Because Ansible uses SSH as its transport mechanism, you’ll need to understand some of SSH’s features to take advantage of them with Ansible.
By default, Ansible uses the native SSH client installed on your operating system. Ansible can take advantage of all the typical SSH features, including Kerberos and jump hosts. If you have an ~/.ssh/config file with custom configurations for your SSH setup, Ansible will respect these settings.
A handy program called
ssh-agent simplifies working with SSH private keys.
ssh-agent is running on your machine, you can add private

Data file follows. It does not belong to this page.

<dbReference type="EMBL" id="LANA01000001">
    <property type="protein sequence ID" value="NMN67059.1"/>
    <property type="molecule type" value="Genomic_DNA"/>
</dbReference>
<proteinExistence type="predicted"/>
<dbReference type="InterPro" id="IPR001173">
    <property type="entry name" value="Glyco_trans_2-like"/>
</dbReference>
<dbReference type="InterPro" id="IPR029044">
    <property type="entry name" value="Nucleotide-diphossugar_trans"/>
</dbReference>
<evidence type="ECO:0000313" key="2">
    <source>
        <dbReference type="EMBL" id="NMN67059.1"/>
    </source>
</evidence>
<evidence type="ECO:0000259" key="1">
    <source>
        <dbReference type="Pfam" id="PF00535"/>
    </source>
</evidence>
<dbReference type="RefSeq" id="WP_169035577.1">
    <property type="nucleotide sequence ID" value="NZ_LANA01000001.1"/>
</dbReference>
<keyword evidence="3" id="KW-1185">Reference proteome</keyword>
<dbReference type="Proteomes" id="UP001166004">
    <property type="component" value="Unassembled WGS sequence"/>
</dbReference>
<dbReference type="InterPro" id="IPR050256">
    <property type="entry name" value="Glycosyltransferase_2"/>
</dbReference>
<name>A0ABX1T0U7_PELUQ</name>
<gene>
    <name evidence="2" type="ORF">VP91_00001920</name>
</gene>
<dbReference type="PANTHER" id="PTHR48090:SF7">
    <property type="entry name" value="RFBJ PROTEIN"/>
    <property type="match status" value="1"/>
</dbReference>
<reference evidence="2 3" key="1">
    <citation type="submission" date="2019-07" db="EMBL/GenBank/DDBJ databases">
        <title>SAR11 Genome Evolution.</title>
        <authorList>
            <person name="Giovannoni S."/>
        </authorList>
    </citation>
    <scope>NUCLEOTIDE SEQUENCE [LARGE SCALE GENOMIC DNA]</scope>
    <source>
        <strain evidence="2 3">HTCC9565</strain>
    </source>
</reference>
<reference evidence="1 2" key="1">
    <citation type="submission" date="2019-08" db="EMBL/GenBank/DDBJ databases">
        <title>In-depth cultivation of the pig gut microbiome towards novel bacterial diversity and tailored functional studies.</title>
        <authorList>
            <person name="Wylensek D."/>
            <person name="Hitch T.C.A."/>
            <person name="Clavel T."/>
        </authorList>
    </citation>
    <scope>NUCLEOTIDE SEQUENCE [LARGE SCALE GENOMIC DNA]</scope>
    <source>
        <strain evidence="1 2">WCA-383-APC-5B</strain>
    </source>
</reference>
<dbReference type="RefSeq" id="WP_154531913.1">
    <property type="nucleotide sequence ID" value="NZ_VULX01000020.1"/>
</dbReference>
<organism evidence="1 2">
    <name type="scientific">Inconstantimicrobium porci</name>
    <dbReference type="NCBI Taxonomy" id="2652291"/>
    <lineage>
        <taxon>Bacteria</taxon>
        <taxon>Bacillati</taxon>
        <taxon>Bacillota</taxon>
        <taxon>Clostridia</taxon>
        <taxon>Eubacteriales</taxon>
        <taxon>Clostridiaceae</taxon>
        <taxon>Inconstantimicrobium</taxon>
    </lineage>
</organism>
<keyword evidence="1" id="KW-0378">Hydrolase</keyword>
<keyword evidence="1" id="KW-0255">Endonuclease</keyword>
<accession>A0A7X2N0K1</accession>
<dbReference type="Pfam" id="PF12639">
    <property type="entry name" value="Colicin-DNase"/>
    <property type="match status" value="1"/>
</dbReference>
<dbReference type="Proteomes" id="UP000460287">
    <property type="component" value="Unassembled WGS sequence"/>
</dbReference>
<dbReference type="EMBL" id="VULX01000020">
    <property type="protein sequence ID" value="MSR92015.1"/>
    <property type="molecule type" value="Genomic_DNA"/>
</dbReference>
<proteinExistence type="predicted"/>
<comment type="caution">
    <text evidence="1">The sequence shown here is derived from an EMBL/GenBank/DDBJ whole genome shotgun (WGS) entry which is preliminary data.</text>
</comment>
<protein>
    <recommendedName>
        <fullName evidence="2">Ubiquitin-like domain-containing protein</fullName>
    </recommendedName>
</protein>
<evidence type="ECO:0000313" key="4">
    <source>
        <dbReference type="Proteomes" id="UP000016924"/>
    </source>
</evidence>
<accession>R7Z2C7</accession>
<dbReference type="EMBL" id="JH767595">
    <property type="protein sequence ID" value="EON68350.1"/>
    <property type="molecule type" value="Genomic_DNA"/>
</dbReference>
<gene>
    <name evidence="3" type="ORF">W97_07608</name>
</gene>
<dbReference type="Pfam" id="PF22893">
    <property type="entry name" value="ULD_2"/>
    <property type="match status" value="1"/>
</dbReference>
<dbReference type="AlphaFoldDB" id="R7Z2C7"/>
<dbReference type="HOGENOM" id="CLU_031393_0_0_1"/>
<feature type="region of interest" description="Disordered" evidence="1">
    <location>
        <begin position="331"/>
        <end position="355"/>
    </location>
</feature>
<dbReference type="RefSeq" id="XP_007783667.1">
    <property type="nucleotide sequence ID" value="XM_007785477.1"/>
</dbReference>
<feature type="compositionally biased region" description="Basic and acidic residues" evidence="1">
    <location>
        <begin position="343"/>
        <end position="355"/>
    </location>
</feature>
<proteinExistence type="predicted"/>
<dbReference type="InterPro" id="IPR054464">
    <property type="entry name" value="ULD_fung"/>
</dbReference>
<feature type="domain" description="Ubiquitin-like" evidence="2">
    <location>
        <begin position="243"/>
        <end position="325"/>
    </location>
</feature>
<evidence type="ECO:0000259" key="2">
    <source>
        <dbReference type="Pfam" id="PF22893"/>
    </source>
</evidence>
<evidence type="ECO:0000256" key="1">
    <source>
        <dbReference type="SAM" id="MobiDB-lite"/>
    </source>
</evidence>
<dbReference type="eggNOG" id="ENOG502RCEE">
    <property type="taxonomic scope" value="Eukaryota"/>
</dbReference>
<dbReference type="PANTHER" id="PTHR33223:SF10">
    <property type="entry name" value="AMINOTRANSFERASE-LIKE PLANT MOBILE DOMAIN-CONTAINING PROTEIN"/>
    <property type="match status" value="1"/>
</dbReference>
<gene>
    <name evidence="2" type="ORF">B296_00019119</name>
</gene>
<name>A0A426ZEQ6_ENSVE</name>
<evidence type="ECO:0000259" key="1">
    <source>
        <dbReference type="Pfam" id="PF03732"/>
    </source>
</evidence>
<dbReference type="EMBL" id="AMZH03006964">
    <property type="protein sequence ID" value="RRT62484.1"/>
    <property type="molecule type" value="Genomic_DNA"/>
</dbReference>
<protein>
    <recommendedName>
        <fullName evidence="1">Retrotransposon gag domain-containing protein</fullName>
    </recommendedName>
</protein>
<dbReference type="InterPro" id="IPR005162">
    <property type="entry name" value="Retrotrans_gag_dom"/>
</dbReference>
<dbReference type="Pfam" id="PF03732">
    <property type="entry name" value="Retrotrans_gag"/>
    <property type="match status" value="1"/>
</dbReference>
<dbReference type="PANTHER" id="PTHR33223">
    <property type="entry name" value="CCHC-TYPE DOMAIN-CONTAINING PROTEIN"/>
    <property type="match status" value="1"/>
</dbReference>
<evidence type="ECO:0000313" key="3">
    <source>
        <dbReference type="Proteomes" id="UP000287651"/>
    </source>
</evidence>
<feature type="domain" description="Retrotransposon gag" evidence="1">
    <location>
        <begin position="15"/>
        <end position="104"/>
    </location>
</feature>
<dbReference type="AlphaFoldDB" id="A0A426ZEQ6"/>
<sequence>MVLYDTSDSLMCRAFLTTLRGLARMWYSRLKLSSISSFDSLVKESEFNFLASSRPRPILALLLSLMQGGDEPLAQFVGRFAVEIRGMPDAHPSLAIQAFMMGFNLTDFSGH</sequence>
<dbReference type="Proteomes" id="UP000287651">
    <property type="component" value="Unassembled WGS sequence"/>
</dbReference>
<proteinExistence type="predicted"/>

keys to it by using the
$ ssh-add /path/to/keyfile.pem
SSH_AUTH_SOCK environment variable must be set, or the
ssh-add command will not be able to communicate with
ssh-agent. See “Starting Up ssh-agent”.
You can use the
L flag with the
ssh_add program to see which keys have been
added to your agent, as shown in Example A-1. This example shows that there
are two keys in the agent.
$ ssh-add -l 2048 SHA256:o7H/I9rRZupXHJ7JnDi10RhSzeAKYiRVrlH9L/JFtfA /Users/lorin/.ssh/id_rsa 2048 SHA256:xLTmHqvHHDIdcrHiHdtoOXxq5sm9DOEVi+/jnObkKKM insecure_private_key $ ssh-add -L ssh-rsa AAAAB3NzaC1yc2EAAAADAQABAAABAQDWAfog5tz4W9bPVbPDlNC8HWMfhjTgKOhpSZYI+clc e3/pz5viqsHDQIjzSImoVzIOTV0tOIfE8qMkqEYk7igESccCy0zN9VnD6EfYVkEx1C+xqkCtZTEVuQn d+4qyo222EAVkHm6bAhgyoA9nt9Um9WFO0045yHZL2Do9Z7KXTS4xOqeGF5vv7SiuKcsLjORPcWcYqC fYdrdUdRD9dFq7zFKmpCPJqNwDQDrXbgaTOe+H6cu2f4RrJLp88WY8voB3zJ7avv68eOgah82dovSgw ...